There is a legal right to challenge a Planning Inspector’s decision in the High Court. However the grounds for making a challenge are very restricted; the Planning Inspector must either have made a mistake in law or a mistake in the procedure followed in dealing with the appeal.
In any event the Court will not re-consider the decision itself and substitute its own view for that of the Planning Inspector. If the Court finds the decision was wrong, it will quash the decision and send the matter back to the Assembly for them to consider how to decide the appeal again.
In most forms of planning appeal there is an opportunity to ask for costs against the other main party to the appeal.
Asking for and awarding costs at a planning appeal is subject to government guidance which is set-out in Welsh Office Circular 29/93.
Costs usually only relate to the two main parties at a planning appeal. These are the appellant and the county council (as the local planning authority).
Any application for costs must be made before the close of the planning appeal and will be decided upon by the planning inspector who deals with the appeal.
The usual rule in civil court litigation (that the loser pays the winner’s costs) does not apply to planning appeals. Usually in planning appeals the main parties are expected to pay their own costs. The circular states that applications for costs are made in only about 30% of all planning appeals.
Awarding costs is separate from deciding the planning appeal and will be in a separate letter. The fact that costs are requested or awarded will not have a bearing on the decision in the planning appeal.
The circular makes it clear that costs in planning appeals are only to be awarded where there has been unreasonable behaviour by one of the parties and that this has led the other party to incur unnecessary costs.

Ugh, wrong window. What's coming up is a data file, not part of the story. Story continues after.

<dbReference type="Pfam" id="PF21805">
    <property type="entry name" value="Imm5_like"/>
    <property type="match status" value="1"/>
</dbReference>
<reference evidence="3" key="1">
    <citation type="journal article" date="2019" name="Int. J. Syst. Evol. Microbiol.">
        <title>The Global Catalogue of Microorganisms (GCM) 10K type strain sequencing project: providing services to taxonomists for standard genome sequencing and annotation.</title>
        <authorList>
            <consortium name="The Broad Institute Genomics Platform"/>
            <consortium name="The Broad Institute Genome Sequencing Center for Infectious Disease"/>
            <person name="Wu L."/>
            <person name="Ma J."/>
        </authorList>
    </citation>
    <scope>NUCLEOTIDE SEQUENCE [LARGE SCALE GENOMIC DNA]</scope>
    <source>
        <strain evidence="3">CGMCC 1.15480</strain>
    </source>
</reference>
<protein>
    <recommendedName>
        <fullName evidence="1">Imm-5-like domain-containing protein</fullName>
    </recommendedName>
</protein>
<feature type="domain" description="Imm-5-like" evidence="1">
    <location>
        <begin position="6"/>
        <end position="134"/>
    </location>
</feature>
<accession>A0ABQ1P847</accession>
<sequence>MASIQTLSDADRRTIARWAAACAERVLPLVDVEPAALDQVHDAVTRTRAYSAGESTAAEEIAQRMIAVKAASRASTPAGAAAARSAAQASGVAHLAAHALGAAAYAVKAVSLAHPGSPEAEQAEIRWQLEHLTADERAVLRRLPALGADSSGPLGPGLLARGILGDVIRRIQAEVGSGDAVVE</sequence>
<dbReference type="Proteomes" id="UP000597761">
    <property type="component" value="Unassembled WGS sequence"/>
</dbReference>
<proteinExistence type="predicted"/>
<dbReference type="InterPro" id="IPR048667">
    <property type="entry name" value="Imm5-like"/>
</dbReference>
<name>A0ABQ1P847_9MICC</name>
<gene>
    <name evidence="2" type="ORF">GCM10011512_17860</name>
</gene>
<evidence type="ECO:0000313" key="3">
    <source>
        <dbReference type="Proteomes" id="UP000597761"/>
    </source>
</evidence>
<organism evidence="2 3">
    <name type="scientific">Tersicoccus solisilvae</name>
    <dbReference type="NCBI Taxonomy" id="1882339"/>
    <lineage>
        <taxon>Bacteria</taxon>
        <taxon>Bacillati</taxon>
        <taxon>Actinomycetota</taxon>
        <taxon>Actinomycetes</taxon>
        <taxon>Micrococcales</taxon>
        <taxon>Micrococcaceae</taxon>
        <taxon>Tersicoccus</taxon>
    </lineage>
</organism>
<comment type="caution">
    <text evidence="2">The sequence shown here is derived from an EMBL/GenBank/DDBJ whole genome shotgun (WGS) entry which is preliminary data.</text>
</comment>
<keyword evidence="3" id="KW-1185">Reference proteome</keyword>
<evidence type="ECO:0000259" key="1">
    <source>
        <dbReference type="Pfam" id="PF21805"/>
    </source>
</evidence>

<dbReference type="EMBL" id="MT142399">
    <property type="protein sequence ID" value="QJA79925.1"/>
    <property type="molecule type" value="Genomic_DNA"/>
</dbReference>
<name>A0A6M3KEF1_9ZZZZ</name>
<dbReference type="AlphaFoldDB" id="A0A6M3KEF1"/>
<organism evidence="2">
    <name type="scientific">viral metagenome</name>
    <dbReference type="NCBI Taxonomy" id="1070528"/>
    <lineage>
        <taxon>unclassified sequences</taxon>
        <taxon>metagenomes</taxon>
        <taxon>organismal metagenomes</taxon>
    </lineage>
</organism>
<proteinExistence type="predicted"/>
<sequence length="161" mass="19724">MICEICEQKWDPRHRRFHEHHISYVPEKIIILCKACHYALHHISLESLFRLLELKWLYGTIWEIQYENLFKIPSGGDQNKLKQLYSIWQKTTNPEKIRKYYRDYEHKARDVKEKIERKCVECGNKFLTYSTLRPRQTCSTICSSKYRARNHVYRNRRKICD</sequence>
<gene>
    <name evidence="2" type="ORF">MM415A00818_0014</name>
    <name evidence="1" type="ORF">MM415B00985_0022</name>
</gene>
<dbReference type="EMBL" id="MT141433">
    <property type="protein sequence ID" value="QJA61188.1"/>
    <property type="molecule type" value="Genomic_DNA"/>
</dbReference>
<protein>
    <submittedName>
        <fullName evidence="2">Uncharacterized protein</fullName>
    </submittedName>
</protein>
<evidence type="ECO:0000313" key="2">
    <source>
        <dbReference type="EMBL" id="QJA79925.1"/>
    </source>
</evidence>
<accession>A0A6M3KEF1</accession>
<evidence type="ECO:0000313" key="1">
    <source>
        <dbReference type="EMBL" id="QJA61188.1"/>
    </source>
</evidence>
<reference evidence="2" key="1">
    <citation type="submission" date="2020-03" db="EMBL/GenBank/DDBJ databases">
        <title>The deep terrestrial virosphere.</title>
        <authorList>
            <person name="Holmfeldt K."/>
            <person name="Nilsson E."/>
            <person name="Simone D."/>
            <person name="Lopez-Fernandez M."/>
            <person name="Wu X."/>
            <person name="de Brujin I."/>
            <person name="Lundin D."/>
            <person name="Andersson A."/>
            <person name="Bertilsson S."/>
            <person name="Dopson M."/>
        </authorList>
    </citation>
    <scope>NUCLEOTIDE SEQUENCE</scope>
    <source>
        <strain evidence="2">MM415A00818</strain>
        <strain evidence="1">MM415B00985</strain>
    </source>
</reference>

The circular gives details of what type of behaviour can be regarded as being unreasonable. The circular gives the following examples of unreasonable behaviour on the part of appellants:
- failing to comply with the procedural rules governing the appeal
- failing to pursue the appeal or attend at the appeal
- introducing new grounds of appeal or new issues late in the appeal
- late withdrawal of an appeal or grounds for an appeal where there are no changes in circumstance
- pursuing an appeal which obviously had no reasonable chance of success
The circular gives the following as examples of unreasonable behaviour by a council which could lead to an award of costs against them:
- failing to comply with the procedural rules governing the appeal
- failing to provide evidence to justify each reason for refusal
- failing to take account of any relevant policy or legal rules
- failure to ask for further information of the appellant before refusing the application
- failure to approve a scheme which an earlier appeal indicated would be acceptable (and there have been no changes in circumstance)
- introduce new reasons for refusal at a late stage in the appeal or abandoning a reason for refusal late in the appeal
- imposing a condition on a permission which was unreasonable, unjustified, unnecessary, irrelevant or unenforceable
- to request an unreasonable planning obligation (i.e. section 106 agreement)